According to The Telegraph, Friday 17th June 2011, the Chancellor will give his public support to proposals from the Independent Commission on Banking (ICB) for UK-based banks to adopt a so-called “subsidiarised” model that will mean in the event of a future crisis the authorities will be able to seize the retail arm of a troubled institution.
There are voices, however, who claim that the proposed reform will not be sufficient:
Lord Lawson, the former chancellor, has called for the retail and investment arms of Britain’s banks to be fully separated, warning that the proposed ‘ring-fence’ may not be watertight, according to The Telegraph, Friday 17th June 2011
Although he welcomes the proposals, he warned bankers would want any firewall to be permeable and said it could be “difficult” for different corporate cultures to co-exist within a bank.
“The problem with this is while it is intellectually a sound move, the problem is that in practice, with the pressures of the real world, the ring-fence will not actually – to mix metaphors – be completely watertight. It might break down.
“It’s very difficult when you’ve got the same management, the same board, the same group of shareholders,” Lord Lawson said.
He said he welcomed the proposed ring-fence, but added: “I hope, incidentally, that the government will go further.
“The point is not only to secure the economy for the future, but to protect the taxpayer. It is absolutely intolerable that investment banking is bailed out if it fails.
“At the end of the day there is a tax-payer guarantee for retail banking. That should not extend to investment banking. If investment bankers make a mistake they should go bust.”
Lord Lawson is not the only one who is afraid that the proposed reforms might fall short.
Richard Meddings, senior banker of Standard Chartered has warned that the Chancellor’s array of banking reforms will not do their job unless the new Financial Policy Committee is prepared to intervene directly to stop markets overheating, according to The Independent, Friday 17th June 2011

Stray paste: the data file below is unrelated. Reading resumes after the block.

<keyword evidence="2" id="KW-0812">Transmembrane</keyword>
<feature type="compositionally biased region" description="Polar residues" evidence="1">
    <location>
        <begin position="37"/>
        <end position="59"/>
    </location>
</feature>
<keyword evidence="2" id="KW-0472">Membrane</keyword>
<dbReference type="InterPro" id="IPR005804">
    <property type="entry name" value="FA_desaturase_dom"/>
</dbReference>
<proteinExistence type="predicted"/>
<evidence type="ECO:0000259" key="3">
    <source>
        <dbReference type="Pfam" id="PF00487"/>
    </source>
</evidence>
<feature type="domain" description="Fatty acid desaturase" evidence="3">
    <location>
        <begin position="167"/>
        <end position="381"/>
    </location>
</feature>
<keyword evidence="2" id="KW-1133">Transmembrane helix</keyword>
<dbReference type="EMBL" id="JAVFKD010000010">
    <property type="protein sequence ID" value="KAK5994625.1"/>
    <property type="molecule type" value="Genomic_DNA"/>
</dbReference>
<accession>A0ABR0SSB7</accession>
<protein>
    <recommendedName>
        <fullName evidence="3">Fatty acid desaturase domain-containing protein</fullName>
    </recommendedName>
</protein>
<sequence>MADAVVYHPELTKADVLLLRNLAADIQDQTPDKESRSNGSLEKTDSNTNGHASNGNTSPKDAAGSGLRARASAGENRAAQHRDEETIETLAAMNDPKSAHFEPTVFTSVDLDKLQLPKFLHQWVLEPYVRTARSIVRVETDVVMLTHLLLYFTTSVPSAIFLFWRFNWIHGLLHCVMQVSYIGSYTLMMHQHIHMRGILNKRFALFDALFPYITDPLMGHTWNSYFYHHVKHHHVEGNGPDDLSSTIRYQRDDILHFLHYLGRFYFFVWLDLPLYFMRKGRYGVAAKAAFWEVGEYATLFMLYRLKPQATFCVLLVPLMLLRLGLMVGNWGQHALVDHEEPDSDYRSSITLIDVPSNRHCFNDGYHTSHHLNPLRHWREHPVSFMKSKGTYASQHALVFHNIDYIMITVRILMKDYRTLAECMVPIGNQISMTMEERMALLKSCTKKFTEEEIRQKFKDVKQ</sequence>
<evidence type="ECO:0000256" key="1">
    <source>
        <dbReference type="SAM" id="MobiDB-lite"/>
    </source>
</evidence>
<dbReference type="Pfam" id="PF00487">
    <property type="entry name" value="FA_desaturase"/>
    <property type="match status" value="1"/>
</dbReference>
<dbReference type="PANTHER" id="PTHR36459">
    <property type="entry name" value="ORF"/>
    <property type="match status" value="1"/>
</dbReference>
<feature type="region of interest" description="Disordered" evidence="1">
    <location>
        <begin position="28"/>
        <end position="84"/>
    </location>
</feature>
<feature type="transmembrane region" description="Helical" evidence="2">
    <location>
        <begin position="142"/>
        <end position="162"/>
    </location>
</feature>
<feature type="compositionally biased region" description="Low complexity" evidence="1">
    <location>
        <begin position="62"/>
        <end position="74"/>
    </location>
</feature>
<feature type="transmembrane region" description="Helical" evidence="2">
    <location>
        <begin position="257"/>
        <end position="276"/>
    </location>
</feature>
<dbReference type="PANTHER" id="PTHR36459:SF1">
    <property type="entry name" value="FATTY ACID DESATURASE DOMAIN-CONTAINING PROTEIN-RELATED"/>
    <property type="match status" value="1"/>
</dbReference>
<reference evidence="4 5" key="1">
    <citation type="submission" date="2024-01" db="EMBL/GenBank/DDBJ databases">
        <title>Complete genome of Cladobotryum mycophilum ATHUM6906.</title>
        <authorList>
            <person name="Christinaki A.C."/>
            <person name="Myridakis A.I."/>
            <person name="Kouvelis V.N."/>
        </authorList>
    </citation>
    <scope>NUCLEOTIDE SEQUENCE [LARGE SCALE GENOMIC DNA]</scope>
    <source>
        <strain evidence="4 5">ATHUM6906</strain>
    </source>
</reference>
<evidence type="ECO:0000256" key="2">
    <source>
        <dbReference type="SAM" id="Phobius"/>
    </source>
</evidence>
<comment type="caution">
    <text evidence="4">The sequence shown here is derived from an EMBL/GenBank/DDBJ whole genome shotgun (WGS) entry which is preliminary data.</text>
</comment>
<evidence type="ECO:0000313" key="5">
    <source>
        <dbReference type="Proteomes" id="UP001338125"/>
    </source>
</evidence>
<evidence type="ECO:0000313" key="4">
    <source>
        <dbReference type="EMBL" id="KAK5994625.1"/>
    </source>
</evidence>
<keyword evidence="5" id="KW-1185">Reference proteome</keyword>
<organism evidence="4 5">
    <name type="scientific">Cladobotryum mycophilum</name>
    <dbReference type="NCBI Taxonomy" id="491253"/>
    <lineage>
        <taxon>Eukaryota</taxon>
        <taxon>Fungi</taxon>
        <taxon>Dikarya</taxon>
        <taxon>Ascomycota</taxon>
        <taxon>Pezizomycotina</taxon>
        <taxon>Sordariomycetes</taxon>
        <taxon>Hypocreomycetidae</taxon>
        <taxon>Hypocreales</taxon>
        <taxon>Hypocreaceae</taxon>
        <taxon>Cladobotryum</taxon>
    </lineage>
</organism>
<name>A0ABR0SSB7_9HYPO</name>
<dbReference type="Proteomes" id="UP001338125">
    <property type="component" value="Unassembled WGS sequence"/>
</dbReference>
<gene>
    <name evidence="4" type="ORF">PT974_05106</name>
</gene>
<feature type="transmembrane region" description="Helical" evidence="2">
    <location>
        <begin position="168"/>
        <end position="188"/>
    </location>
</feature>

He said: “We would question whether regulators have sufficiently worked out the aggregate consequences of the breadth and depth of regulatory change in such a short period of time on banks’ capacity to provide credit to the economy.”
He also said the FPC should increase the liquidity reserves banks have to hold with the Bank of England when credit is too lax because that would reduce money for lending and make the central bank more liquid.
Such actions are also strong signals to the banks and consumers that things are getting out of hand, he said.
“The central bank says, ‘We are taking away the punch bowl.’ The only thing we have here is raising interest rates and we can’t do that now because so many people are worried about interest rates because they have over-borrowed.”
While it may seem that “ring-fencing” is the step in the right direction, it is also possible that the results of such a “not enough radical reform” could turn out to be not sufficient or even opposite from the original intention. If there is a fundamental deep error in the system, the trials to fix the superficial symptoms will not work in the long run. Obviously it’s easier for the politicians to keep re-arranging the deckchairs on the Titanic of the problem, rather than get to the nub of it.
The nub of this problem is that private banks are legally allowed to expand the money supply through the issuance of debt.
The Independent Commission on Banking still doesn’t appear to understand how modern banks actually operate.
Unless the ICB, Mr Osborne, the Bank of England and the Treasury start to take more seriously the true role of banks as the creators of the overwhelming majority of money in the economy, there is little hope for effective reform.